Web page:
I agree with the gentleman who provoked the release of this article. The Royal Court’s sentencing policy should be reviewed for this type of offence. As it currently stands, the sentencing tariff appears quite lenient in comparison to other serious offences.

The point I was attempting to make is when found guilty…lock them up…for longer. And yes, I would quite happily contribute to the bill. You’d struggle to find a tax-paying parent who wouldn’t. Money well spent by the Government.

I stand by my original sentiment. Prevention is as good as a cure (I struggle to believe that this type of defunct mind can be ‘cured’). If they are safely tucked up in their cell how can they re-offend? And that is the point of the victim’s statement above. His abuser served 3 of the 5 years (not enough, not enough by a long shot) only to re-offend. I wonder what ‘therapy’ he underwent whilst incarcerated…it obviously didn’t work.

As nauseating as I can imagine it to be, the thought of monitoring a paedophile or sex offender would be easier to do from the right side of the cell door surely?

As for female castration, most child sexual abuse is committed by men, but I see your girlfriend’s point. My response…lock them up for longer too.

Renegade

Hi worried mother,

Sorry for not responding sooner but I have been laid up with a cold.

I appreciate your point of view but there simply is no data to support the notion that longer jail sentences deter offenders except in the obvious sense as you say that there are no children in prison.

However, that doesn't mean a jail sentence is a preventative measure - by definition it can only be applied after the fact -true prevention occurs when we detect the crime and stop it before it can occur, hence the suggestions I outlined above.

It simply isn't practical to keep sex offenders locked away indefinitely (we can't afford it!) so given that we have to let them out eventually, people often believe that castration is the answer.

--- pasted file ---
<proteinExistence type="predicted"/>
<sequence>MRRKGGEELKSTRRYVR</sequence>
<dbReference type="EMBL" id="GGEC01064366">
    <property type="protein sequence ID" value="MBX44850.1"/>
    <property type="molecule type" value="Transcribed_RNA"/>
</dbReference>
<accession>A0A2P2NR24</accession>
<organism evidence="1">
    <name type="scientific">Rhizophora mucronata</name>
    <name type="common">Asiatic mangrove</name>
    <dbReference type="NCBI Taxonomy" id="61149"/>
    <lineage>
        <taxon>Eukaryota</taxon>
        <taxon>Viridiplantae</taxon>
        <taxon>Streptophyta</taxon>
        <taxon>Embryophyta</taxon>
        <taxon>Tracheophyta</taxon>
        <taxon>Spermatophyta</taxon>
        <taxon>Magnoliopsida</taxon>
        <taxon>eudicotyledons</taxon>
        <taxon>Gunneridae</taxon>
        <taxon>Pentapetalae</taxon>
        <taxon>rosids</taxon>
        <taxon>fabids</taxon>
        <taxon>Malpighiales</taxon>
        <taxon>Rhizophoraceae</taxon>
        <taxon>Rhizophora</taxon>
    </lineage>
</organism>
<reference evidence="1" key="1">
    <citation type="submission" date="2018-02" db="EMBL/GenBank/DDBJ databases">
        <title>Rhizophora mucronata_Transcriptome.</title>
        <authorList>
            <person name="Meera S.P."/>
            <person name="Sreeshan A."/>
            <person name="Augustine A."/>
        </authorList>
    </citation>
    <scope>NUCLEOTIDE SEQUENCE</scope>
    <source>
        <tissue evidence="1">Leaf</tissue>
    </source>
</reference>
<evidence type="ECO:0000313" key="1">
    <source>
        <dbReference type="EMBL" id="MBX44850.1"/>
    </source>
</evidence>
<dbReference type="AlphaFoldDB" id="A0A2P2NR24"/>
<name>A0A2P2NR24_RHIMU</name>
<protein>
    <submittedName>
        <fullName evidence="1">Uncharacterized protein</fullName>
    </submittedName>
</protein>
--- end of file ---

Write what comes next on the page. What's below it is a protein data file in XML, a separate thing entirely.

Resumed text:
Aside from the human rights concerns (and yes, sex offenders do have certain rights too particularly given the huge number of false accusations), it's not a particularly effective deterrent - the British government used chemical castration to try to combat homosexuality amongst men until the mid seventies, I needn't tell you it didn't prove to be very effective!

However, whether we adopt a rehabilitative punishment whereby we imprison them by all means but have workshops specifically designed to deter their offending behaviour combined with close monitoring after release or simply reach for the rack and thumbscrews, we need to CATCH them first.

You've already seen some of the ways I've suggested to prevent reoffending.

Some of the other methods I'd introduce would be for there to be a permanent presence on Social Networking sites by the local Police - impersonating minors online so that offenders will not be able to know who they're speaking to. (See Dateline's "To Catch a Predator" on Youtube for an idea of what I'm talking about).

I'm happy to make a deal with the "lock 'em and throw away the key" brigade as a result - you support my methods for tracking down these buggers and I'll support whatever punishment you see fit, however as I said you will probably find it's not an effective deterrent.

Renegade

...Just picked up on your comment about serious issues being with repeat offenders.

Recidivism amongst sex offenders is indeed high but all the cases I've read about recently have been first time offences, I wish we could correspond by e-mail, I could name names!